How Many Hot Dog Topping Combinations?

It was 6:12 PM EST.  We were eating dinner on our deck.  My sister messaged me.  She had a very important question.  Her and her colleagues were in a heated debate.  Just how many topping combinations were there at Cleveland’s fun hot dog restaurants Happy Dog?  I know, right?  This is a big deal.  Could I swoop in and save the day?  Yes.  Er, well, with the help of my trusty sidekick Google Sheets I could.  (Excel would have worked, but what if I need to access the calculations on the go?  or share them?  Yup, I made the right choice.  gSuite’s trusted cloud-based spreadsheet is the way to go here.)

So, I got the details.  There are 50 toppings possible.  No limits (you can do all 50, as my oldest son might choose) or minimums (0 toppings, as my youngest son prefers them, counts too).  Variations on the dog (veggie?  black bean!?) or bun (bleck, wheat?) were to be ignored.

I set right to it.  I picked a trusty Google Sheets formula – Combin – and got to work.  That formula deals with a common mathematics formula that finds the number of combinations of something.  You need only know two things – how many possible things and how many are to be chosen (i.e., 50 toppings choose 1, 50 toppings choose 2, etc.).  Now, don’t get this mixed up with permutations where order matters, because no one cares if you go peanut butter, sriracha, alien relish or alien relish, peanut butter, sriracha or … well … you get it.

COMBIN(nk) where n is the size of the pool of objects to choose from and k is the number of objects to choose.

The rest is history.  Check it out in the GIF below.

Oh yeah, I almost forgot to tell you the answer: 1,125,899,906,842,620 – one quadrillion, one hundred twenty-five trillion, eight hundred ninety-nine billion, nine hundred six million, eight hundred forty-two thousand, six hundred twenty combinations.

Side note to math teachers: I love how the numbers are symmetrical (i.e., there are 1,225 different 2-topping dogs and 1,225 different 48-topping dogs).  Could be a great discussion with math students.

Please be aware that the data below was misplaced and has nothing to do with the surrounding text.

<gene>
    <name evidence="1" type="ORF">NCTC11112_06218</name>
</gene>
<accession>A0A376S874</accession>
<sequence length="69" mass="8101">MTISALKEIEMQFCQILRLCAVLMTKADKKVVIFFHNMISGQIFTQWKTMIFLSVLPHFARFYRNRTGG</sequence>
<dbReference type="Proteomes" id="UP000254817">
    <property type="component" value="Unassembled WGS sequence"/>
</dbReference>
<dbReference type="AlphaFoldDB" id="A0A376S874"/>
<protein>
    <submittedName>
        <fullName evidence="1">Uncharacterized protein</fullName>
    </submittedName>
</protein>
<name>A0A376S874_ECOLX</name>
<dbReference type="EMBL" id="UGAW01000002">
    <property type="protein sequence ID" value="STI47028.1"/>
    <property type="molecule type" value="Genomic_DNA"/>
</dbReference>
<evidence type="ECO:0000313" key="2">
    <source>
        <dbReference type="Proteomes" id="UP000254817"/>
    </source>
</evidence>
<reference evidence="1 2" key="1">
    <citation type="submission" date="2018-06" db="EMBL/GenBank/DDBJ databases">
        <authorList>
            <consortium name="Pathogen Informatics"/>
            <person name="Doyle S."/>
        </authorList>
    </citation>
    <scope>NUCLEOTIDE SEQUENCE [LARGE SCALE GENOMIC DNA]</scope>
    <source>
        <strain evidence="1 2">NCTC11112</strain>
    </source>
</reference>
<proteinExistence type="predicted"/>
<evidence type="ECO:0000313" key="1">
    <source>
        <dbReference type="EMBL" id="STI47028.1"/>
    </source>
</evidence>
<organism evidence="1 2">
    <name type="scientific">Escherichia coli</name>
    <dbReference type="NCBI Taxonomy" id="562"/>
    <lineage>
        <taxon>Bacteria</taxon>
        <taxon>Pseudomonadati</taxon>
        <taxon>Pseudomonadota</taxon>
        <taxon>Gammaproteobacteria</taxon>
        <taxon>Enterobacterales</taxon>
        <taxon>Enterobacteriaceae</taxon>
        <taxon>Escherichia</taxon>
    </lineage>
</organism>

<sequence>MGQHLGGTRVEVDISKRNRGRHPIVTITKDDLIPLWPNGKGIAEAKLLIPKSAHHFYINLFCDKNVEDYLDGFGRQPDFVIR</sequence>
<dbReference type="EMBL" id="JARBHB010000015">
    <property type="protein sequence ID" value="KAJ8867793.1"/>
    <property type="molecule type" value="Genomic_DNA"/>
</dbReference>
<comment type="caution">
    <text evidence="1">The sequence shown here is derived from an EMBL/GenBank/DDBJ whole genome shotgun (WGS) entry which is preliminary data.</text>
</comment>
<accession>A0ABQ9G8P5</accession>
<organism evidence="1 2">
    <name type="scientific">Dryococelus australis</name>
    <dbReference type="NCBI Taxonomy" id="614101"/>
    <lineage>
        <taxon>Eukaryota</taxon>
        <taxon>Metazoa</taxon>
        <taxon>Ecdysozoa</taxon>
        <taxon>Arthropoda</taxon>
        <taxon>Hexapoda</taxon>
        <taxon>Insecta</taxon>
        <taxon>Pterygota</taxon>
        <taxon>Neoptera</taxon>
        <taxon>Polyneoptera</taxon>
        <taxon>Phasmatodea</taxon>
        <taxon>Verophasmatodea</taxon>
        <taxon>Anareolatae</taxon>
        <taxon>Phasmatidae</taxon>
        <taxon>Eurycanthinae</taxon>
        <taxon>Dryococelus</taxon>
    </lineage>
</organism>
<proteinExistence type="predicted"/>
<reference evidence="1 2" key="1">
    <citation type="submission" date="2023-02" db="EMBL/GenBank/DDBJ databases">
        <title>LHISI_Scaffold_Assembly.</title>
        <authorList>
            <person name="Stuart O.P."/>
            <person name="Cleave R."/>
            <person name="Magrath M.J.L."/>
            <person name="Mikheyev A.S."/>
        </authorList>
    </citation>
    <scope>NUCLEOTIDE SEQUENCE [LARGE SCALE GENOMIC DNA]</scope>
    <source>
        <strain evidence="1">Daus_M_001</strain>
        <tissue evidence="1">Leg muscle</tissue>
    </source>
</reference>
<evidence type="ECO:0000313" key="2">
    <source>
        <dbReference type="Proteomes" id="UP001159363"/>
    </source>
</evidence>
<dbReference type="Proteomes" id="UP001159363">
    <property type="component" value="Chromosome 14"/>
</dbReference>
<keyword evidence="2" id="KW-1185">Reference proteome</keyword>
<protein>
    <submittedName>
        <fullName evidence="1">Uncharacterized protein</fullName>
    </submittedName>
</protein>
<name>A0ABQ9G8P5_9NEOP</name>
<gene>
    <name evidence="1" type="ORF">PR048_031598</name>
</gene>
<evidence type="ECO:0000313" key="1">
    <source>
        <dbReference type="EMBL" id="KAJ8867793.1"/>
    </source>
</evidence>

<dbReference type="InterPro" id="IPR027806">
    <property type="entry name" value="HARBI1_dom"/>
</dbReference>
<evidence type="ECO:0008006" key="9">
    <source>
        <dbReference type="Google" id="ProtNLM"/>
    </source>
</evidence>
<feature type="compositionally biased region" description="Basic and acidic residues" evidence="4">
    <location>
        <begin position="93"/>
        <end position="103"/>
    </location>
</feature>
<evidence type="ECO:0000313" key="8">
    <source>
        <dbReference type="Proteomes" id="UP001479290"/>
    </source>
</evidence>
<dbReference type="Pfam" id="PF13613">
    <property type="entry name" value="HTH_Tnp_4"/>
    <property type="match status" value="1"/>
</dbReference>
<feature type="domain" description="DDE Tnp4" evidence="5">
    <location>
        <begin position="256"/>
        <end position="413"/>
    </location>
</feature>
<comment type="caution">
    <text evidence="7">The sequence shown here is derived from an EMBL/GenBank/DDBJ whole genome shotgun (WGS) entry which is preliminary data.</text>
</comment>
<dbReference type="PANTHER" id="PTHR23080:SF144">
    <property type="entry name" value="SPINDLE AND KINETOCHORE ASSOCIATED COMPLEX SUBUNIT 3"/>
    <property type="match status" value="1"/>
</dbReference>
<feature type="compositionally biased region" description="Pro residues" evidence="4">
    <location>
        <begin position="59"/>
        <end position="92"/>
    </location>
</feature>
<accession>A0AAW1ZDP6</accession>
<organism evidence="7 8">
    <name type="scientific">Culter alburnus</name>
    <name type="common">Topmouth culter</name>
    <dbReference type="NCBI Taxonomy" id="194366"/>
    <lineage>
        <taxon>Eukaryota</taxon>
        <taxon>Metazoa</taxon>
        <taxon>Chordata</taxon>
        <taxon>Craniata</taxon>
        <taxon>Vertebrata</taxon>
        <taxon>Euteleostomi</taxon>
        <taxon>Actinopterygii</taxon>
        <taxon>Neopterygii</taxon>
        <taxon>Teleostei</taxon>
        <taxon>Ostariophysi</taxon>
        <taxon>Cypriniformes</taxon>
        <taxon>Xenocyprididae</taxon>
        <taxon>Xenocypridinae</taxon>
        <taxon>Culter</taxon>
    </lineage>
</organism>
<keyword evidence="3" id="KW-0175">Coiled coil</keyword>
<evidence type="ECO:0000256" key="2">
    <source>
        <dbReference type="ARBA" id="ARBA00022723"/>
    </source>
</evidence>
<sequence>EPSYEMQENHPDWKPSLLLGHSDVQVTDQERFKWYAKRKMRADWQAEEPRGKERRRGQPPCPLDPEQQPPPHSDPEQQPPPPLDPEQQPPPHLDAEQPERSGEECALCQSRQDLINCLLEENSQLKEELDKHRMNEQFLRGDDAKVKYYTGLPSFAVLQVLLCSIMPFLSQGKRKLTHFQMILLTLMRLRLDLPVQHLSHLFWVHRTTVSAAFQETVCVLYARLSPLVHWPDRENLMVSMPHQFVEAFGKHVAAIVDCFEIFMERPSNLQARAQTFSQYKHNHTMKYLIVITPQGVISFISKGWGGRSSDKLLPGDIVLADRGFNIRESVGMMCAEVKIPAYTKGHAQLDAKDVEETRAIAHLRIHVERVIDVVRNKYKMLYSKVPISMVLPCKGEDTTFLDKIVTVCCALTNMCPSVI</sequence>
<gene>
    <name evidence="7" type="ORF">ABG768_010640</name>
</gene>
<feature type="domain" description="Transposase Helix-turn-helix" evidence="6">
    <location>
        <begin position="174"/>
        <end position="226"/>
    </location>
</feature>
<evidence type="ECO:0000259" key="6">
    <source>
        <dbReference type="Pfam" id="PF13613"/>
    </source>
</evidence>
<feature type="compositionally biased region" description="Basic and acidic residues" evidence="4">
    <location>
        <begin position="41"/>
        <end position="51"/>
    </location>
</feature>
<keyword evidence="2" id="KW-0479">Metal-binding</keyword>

Now, here’s how I did it:

Happy Dog Combinations Animations

Concat, Concatenate and &

Nope.  They have nothing to do with cats.  Sorry.  If you’re here for the cat memes, you’re going to have to look elsewhere.

They are two Google Sheets formulas that are very useful if you’re organizing information in Google Sheets.  Have first names in one column and last names in another, but need them combined?  Concat has your back.  Have a student’s grade number, but need it to be written out (7th grade instead of just 7) for a mail merge?  Concat is here to help.

Need to combine more than 2 things?  i.e., first, middle & last name?  Concatenate can help you out.  It’s the same as Concat but it works for more than 2 items.

The & operator can perform the same tasks.  It’s all personal preference.

Some tips are listed below the GIF.

Concat & Concatenate Animation

  • Basic format: =CONCAT(first thing, second thing)
    • =CONCATENATE(first thing, second thing, third thing, fourth thing….)
    • =first thing & second thing & third thing
  • The items in the formula can be cell references like here: =CONCAT(A1, B1)
  • The items in the formula can be regular text, just use quotation marks: =CONCAT(“me”, “ow)”.
  • When combining text strings, it puts them together with nothing in between them, so if you want a space, you’ll have to add it yourself – use ” ” if needed – the space is held between those quotation marks.

FILTER Formula in Google Sheets

You can filter using menu buttons and create filter buttons in Google Sheets, but sometimes it’s valuable to setup a FILTER formula.  One such instance is shown in the GIF below: when you have a Sheet that contains data about many students across many grades or classes.  Using a filter formula, you can create a tab for each class or grade.  You can also create tabs for certain criteria (like lower scores that require follow-up).

=FILTER(range, condition1, [condition2, …])

Note from the formula above, that you can actually identify multiple criteria (such as Mr. Kotter’s students who scored below a 75%).

Filter Formula (Google Sheets) Animation